By Roy Snell 

My father was a Vice President for Control Data, the undisputed supercomputer king at one point in time.  He used to tell stories about Seymour Cray, the greatest supercomputer architect of the period, coming to board meetings in a plaid shirt and a plaid disposition to match. One could argue that these people were at the epicenter of the digital revolution, the invention of the computer. No invention has changed the lives of humans like the computer in my humble opinion.

Control Data was a huge company that failed “too soon.”  Some believed Control Data failed because their CEO, Bill Norris, was too focused on corporate social responsibility.  It was a volatile time in computing, the industry was exploding and changing rapidly.  We will never really be sure if Norris’s strong commitment to corporate responsibility brought Control Data down, but one thing is for sure, Norris was an ESG pioneer. He was doing ESG related activities in the 50’s and 60’s.  Unfortunately, ESG programs did not exist at that time because there were no investor stakeholders.  On June 16, 2009 the Minnesota Post published an article by Albert Eisele who thought Bill was ahead of his time on corporate social responsibility.  The following is from that article.

https://www.minnpost.com/politics-policy/2009/06/william-norris-saw-coming-business-greed-isnt-always-good/

Norris, who retired as chairman and CEO of Control Data in 1986, and died in 2006 at age 95, was often ridiculed as a misguided visionary who bet his company’s future on ‘foo-foo social projects’. He appeared to be more interested in societal ills than generating profits. Fortune magazine once labeled him “a business genius who unfortunately thinks he’s a social philosopher”, while Inc. magazine called him an “eccentric corporate do-gooder.” One Wall Street analyst called him “the Ralph Nader of the computer industry.”

It would seem to me that these critics would represent your modern-day investor stakeholders.

Foo-foo social projects?  Eccentric corporate do-gooder? I guess name calling is the price you pay for being a pioneer.  Can you imagine such disdain for a CEO who wants to make the world a better place in 2021?  This concern still exists with executives but the ESG problem is now addressable with a materiality assessment and an effective ESG program. My father felt Control Data went too far on social issues and my guess is he would have supported any effort to help manage Bill’s interests in these issues.

Today we are pressured by customers, employees, and investors to adopt their favorite ESG issues but, what if your stakeholder’s list of causes is untenable… It’s a trick question, everyone’s total list of stakeholder’s ESG issues is untenable.  Between your investors, employees, customers, and other stakeholders there will be so many ESG issues that they will bankrupt the organization if you take all their ESG issues on at once.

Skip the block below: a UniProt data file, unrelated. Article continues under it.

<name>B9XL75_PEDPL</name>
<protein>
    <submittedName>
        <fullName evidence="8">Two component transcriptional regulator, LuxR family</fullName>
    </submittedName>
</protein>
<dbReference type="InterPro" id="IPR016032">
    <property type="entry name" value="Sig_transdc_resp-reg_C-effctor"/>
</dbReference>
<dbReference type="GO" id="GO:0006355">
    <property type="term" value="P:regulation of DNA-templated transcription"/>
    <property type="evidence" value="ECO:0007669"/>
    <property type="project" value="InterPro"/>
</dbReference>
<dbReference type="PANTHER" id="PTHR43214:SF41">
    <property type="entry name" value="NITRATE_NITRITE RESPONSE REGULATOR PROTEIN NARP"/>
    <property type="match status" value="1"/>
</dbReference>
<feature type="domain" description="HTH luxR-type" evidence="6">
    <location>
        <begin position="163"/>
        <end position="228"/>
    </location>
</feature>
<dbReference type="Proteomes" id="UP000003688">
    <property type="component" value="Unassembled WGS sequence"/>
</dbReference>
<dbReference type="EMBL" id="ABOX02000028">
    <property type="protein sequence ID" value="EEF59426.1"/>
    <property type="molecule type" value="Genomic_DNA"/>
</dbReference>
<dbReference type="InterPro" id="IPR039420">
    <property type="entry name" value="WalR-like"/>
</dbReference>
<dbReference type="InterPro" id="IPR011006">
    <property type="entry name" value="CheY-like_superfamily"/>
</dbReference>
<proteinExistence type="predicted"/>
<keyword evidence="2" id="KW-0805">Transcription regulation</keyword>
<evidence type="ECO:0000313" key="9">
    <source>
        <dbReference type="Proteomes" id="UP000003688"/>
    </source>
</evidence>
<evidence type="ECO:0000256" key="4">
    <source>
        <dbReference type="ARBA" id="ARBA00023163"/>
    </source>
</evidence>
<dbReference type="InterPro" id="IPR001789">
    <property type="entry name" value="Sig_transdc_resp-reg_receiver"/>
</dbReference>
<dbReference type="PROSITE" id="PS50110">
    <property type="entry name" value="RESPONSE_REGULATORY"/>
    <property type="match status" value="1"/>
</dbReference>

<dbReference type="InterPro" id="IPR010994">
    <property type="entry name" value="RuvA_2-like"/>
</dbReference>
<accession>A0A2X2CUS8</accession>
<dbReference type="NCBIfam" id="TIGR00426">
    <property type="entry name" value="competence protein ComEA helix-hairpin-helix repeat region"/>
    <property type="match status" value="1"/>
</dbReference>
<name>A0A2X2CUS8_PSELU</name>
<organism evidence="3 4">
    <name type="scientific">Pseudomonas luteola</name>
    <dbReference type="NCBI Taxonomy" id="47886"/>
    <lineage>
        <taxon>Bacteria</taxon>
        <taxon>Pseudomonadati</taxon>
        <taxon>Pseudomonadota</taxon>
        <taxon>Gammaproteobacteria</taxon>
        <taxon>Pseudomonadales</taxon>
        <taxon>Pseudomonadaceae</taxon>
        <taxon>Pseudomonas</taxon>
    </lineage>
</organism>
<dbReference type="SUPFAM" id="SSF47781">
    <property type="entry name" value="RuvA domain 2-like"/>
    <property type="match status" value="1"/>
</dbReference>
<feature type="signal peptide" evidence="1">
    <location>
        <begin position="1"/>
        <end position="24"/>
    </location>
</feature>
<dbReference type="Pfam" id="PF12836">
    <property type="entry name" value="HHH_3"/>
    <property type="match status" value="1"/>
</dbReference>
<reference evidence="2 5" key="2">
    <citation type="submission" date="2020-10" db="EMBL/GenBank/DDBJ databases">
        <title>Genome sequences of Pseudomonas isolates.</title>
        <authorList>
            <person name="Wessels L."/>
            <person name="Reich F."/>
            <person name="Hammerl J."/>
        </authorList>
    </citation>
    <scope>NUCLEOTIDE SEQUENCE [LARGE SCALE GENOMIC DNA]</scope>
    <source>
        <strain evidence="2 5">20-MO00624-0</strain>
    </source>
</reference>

Some leaders are afraid that if they start an ESG program it will run amuck and distract them from their overarching mission and drain them financially.  They are wrong.  Ironically an effective and materiality focused ESG program is specifically designed to help leaders prevent their organization from taking on too many ESG issues.  Leaders should not be nervous about ESG programs, but about implementing an ESG program without an effective materiality process. A materiality process helps you decide which ESG issues are the most relevant to your business and your stakeholders.  I would not start an ESG program just to make the world a better place; however, I would start an ESG program to save my company from death by ESG.  If Bill Norris had an effective ESG program and an ESG materiality process, it is possible Control Data would still be around today.  An effective ESG program can help an organization limit the number of ESG issues to a manageable amount based on materiality.  Maybe more importantly, an effective ESG program will also help you explain to customers, employees, investors, and other stakeholders that you are working on issues relevant and material to your business and doing all you can to address environmental, social, and governance issues that you can impact.

I often wish my father was still around to talk about work related stuff, which we used to do on weekly basis.  The first question I would ask him today would be… “Do you think an ESG program with an effective materiality process would have prevented Control Data from failing when it did?”  I probably would have been lectured about dangers of ESG for about an hour but I think that eventually he would have come around if he studied ESG programs long enough.  That is the challenge isn’t it… educating leadership on the elements of an effective ESG program?  Whatever you do, do not forget, leadership needs education.

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